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Angular Library with ng-packagr

Nishu Goel
・3 min read

NOTE: The article is relevant to the earlier versions of Angular and with the version 7 and above, we can create a library in Angular using the command ng generate library  . For more on this, refer to the documentation here:
When you have a small application with three or more components, and they do not share a relationship among themselves when it comes to sharing data through component communication. For such components, we have seen the usage of services. Services come to be of great help when we have to use the same data in more than one components. This data is then used inside the component by using dependency injection.
This is when we have the components inside one module which contains the service. However, if we want to use the data from the service in multiple modules, a better idea is to put this data inside the service somewhere, from where you can actually import it in whichever module and component you wish to.
Now, this is about one application, what if you want maximum applications to use the same data and you definitely do not want to copy paste the code for each of your applications. Also, you do not want any of the applications to communicate with each other, but just share some data from an external source to all the applications.
That is when Libraries and packages come into the picture. In this blog post, we will see how to create an Angular library and what are the requirements to create one. When researching more about Angular libraries, I came across this great talk Create and publish Angular libs like a Pro by Juri Strumpflohner wherein he explains the need for a library with this image.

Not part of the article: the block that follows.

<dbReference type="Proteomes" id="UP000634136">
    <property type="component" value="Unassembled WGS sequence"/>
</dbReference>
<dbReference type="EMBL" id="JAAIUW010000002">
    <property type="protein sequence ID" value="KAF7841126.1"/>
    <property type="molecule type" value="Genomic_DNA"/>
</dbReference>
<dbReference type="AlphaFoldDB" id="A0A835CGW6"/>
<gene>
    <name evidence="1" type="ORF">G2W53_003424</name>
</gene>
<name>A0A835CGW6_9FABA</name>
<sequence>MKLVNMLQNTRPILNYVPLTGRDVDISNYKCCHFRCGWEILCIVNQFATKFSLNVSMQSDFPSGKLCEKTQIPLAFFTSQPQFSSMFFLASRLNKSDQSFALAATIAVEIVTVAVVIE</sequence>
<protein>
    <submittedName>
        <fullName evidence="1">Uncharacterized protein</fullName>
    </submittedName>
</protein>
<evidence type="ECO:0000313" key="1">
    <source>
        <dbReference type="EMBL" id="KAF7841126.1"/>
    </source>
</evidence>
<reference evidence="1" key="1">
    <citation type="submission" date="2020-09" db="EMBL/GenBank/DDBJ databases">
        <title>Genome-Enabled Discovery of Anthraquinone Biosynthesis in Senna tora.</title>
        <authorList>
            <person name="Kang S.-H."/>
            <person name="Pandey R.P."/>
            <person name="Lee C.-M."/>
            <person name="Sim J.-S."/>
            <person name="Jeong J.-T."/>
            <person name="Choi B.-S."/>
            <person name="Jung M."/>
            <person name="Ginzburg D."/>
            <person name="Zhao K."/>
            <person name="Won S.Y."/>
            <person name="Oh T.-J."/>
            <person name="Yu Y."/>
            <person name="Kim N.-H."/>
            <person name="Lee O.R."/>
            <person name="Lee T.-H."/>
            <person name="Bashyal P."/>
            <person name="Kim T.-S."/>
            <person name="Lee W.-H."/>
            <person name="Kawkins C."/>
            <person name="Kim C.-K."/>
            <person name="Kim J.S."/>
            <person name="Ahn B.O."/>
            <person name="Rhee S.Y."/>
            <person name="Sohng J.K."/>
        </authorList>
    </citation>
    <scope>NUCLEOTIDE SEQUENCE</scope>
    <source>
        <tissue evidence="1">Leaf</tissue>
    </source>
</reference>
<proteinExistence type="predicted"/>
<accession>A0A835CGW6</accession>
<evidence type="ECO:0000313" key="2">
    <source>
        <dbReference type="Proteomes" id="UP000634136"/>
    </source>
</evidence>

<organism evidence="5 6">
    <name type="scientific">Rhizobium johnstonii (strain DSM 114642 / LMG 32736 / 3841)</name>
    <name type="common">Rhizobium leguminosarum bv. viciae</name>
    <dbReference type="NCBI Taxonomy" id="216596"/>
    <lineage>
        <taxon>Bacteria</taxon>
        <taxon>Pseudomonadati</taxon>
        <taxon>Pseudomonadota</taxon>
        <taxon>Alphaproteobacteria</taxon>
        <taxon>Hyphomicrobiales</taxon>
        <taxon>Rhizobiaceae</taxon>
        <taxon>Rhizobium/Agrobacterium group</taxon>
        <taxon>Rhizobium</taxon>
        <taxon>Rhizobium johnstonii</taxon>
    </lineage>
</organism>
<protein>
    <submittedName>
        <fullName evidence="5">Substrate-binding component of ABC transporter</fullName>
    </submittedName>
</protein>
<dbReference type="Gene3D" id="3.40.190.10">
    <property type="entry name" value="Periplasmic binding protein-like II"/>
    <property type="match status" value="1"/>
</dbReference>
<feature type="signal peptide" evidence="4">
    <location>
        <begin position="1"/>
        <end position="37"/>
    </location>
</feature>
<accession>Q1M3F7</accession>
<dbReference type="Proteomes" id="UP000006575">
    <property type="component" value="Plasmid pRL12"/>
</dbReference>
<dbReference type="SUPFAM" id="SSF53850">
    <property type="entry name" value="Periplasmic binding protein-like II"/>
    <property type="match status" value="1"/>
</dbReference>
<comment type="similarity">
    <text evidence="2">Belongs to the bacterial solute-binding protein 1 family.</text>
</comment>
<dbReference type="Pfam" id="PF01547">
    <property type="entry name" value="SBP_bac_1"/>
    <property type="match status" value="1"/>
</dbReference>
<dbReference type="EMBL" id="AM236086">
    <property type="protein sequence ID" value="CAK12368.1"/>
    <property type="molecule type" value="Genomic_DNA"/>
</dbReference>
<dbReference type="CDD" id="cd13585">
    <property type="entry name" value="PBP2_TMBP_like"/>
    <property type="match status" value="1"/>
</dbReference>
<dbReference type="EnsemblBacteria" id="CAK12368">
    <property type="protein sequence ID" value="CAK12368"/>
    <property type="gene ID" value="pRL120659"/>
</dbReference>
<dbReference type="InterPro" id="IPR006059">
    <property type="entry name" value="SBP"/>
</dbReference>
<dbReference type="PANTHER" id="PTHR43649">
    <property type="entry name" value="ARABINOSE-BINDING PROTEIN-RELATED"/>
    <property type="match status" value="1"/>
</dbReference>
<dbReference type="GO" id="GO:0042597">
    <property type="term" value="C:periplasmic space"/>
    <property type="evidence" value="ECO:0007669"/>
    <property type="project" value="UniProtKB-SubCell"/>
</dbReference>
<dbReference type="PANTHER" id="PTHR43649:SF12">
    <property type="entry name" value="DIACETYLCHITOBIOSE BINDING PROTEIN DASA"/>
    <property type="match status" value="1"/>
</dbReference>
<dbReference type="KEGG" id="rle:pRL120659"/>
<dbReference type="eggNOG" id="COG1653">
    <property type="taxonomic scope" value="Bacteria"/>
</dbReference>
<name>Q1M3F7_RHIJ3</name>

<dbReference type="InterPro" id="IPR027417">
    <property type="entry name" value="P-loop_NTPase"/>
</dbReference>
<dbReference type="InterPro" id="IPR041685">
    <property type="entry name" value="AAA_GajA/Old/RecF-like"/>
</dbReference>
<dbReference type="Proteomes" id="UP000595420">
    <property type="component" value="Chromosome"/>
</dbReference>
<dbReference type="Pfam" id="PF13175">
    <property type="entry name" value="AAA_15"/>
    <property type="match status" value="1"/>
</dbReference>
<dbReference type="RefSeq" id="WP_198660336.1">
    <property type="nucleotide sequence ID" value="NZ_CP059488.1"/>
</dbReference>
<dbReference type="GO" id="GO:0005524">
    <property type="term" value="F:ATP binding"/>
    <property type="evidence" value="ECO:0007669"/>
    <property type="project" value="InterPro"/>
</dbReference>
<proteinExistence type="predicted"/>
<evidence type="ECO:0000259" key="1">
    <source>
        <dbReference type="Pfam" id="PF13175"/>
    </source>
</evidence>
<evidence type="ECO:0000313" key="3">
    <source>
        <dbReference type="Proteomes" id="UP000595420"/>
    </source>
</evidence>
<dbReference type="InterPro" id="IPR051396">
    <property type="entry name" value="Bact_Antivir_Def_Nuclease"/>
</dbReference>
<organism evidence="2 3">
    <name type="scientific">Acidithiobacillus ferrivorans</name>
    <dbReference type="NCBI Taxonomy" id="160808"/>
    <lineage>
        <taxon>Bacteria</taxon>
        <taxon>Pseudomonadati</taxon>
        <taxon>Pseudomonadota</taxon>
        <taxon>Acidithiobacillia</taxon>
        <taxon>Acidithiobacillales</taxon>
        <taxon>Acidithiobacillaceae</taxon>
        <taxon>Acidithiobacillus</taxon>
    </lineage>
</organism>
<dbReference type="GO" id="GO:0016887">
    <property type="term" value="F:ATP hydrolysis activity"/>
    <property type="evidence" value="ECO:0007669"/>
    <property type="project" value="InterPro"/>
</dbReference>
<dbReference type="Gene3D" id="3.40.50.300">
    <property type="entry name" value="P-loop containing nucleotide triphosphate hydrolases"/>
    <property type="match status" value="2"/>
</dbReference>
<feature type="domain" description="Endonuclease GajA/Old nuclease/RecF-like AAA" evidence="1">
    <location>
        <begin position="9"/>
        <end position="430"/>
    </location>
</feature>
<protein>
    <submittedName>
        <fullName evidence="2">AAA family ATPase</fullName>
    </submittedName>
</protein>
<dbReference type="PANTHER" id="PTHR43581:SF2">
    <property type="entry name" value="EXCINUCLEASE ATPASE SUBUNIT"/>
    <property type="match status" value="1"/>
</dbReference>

It explains how our applications comprise of different javascript files and other external libraries and tools and how they are assembled together.
To start with, let us look at the points to consider when creating a library.
A library should be:
Supporting Ahead-of-time compilation
Work with TypeScript doing type checking, autocompletion, etc.

All these requirements together make a perfect Angular library, and it has come up with a solution called Angular Package format to support building the Angular libraries. This format is a recommended way of building Angular libraries and distributing the packages. Libraries which are built using this format will be handled properly by the Angular applications, node packages, npm.
It is a set of guidelines which Angular team uses to distribute packages and if we follow those guidelines while developing an Angular library, we put ourselves on a safe side because then our library is supported by a lot of tools that are used in the ng ecosystem and the packages then integrate easily with these tools. It will also have an optimized bundle size and a build time which are some of the very important factors.
Steps to produce an Angular library
Since the library should be bundled all in once place, the first step should be to inline all the external templates.
The next step is to compile this with the ngc compiler which is sort of a wrapper around the tsc. The ngc will produce the javascript files out of the typescript ones and also produce the the d.ts files to do the Ahead-of-time compilation by creating the metadata for this library.
Build different ESM2015, UMD formats.

We can developer libraries using the ng-packagr, which is a project on nom and Github. These libraries can then be put inside the Angular Package Format. The libraries create all the bundles for us. It is consumed by different module loaders, inline the templates by itself, creates the type definitions (.d.ts files)
To install ng-packagr using npm, so that it can then be used globally from the command line,

Read more here:

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